Place Where You Live:

Essex, NY

photo by John H.L. Bingham


Five years ago we moved to a farmhouse in the middle of a broad expanse of hay fields. Living here has profoundly affected my psyche; the need for open vistas is now almost an addiction. We go away, sometimes to beloved tree-adorned places of my youth, but when I return home to this farm, open as it is to the sky, I feel relief, a freeness of existence, a stand-up-straight-and-breath-in-with-thanks response.  

The wild entertainment is produced seasonally. 

Winter: snow buntings scurry in small flocks to collect stray seeds alongside the road at the field’s edge. Mice leave delicate, winding thread-trails on the top of the snow, and  the voles, a series of interconnected Swiss cheese-like holes and tunnels. 

In late winter, the Northern Harrier returns, precociously  taking advantage of no-snow-but not-yet-grass.  Drifting about ten feet above the ground, he forms a solitary vector moving across the fields in an unhurried survey for prey, a flash of white rump accompanying each gentle course correction.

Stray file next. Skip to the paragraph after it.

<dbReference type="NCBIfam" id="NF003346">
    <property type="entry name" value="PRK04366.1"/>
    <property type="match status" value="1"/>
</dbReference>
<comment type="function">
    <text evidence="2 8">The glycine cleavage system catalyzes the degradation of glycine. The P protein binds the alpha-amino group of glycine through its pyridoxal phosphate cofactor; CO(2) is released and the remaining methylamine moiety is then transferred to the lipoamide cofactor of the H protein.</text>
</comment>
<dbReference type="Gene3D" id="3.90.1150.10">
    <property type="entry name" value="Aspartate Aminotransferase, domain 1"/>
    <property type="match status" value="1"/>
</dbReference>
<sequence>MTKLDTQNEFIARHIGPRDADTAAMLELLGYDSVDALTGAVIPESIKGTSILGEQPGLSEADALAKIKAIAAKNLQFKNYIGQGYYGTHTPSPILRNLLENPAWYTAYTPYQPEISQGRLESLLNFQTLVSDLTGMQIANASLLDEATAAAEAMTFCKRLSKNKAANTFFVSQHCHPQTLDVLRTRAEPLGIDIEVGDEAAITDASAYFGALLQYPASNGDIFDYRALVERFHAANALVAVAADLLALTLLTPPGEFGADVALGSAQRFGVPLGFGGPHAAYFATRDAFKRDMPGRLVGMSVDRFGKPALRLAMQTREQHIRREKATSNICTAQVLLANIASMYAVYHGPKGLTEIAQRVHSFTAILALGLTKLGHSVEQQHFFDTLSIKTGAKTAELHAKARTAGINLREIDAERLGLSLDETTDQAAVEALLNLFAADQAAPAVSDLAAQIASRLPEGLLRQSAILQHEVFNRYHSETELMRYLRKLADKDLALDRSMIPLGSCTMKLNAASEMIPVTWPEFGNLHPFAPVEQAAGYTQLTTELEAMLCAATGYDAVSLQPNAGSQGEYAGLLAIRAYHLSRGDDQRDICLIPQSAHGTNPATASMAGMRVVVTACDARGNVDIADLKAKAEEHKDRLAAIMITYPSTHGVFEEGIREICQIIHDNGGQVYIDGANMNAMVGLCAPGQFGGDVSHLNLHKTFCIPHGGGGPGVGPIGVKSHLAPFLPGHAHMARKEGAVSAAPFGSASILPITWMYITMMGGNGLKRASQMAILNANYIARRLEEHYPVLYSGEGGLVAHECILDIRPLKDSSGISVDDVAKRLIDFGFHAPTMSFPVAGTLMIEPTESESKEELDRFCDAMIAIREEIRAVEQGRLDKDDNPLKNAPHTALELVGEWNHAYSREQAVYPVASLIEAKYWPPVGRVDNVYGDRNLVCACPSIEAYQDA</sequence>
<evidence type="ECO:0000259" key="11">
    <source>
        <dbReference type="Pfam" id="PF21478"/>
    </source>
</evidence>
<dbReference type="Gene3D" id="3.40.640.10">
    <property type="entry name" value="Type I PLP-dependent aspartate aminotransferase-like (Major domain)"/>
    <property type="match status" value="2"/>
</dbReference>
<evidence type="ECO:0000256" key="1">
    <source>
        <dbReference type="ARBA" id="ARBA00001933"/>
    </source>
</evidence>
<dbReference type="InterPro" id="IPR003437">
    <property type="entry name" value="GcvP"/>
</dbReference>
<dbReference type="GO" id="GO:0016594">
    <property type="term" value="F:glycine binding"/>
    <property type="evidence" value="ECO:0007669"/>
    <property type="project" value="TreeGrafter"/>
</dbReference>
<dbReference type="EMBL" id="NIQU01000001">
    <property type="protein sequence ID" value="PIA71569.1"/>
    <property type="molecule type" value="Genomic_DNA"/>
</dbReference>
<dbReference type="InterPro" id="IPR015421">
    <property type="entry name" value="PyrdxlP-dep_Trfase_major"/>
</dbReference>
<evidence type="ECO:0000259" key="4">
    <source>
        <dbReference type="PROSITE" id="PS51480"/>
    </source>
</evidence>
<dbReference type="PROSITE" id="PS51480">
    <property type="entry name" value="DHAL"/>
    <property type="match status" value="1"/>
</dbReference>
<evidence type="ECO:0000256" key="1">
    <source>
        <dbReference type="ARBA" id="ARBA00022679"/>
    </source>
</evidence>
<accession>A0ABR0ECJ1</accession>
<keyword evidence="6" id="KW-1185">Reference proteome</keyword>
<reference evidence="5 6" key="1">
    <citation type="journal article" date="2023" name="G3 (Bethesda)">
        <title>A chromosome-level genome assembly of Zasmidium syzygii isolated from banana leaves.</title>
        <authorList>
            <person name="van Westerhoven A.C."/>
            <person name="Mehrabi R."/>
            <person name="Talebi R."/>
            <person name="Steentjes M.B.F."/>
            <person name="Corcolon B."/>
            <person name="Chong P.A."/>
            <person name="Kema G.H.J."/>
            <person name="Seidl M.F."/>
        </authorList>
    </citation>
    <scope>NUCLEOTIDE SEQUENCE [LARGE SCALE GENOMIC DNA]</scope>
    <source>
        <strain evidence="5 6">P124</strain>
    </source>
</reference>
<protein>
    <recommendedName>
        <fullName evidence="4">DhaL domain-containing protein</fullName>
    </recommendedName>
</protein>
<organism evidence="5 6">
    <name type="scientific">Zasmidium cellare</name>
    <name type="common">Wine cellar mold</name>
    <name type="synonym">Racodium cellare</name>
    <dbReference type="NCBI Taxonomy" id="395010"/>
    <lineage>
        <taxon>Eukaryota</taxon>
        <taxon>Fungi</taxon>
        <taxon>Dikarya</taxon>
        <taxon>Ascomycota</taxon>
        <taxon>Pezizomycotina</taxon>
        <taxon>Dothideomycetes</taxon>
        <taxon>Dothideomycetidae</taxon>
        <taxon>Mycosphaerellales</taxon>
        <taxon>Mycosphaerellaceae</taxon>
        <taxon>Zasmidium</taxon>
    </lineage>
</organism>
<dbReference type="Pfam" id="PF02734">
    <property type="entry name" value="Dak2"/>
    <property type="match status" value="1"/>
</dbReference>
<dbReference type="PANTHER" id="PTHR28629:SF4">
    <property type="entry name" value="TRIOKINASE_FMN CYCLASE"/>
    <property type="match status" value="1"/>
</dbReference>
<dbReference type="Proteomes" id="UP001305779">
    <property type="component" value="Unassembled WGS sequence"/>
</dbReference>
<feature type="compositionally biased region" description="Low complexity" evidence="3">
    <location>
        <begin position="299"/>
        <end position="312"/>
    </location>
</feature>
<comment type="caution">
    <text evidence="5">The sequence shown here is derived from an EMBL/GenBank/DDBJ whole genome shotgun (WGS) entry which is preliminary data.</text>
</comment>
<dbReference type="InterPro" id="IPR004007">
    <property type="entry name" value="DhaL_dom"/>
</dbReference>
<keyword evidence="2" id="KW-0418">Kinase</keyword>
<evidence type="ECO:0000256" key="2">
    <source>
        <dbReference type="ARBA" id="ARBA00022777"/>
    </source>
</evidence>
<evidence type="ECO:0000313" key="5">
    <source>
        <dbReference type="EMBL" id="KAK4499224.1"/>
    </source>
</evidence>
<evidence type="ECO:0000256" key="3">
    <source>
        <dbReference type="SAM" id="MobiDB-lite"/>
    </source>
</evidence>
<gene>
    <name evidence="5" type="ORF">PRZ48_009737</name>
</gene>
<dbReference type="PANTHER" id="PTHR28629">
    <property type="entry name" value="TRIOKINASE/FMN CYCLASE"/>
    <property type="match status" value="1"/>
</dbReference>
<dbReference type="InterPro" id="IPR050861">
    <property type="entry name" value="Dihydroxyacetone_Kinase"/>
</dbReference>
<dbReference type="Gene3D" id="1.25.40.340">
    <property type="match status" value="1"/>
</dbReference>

Spring brings a succession of painterly hues: Apple Greens mature into Grass Greens, soon sprinkled with Canary Yellow dandelions. By early May, the grass is tall enough to welcome bobolinks, the most precious of our neighbors returning from southern climes, with offers of love bubbling from their throats.

 In mid-summer the grasses and sedges are thick and deep. I lie down on my belly in the middle of the field, braving the tight collection of prickly stems to remind myself of the importance of perspective: summer grasses are unwelcoming to prone human beings but a comforting safe haven for small animals and field birds. Later, walking upright on a narrow mowed path, I stretch my arms out on both sides, hands turned downward, loving the grass tops tickling my palms. Only a slight movement of the seed heads to my right indicates the presence of the dog accompanying me, otherwise invisible. 

 By autumn, in the part of the fields not mown for hay, the grasses have fallen over with the weight of their biomass and the winds have torn messy swaths, like a wrinkled tablecloth.

 Snow will iron things out.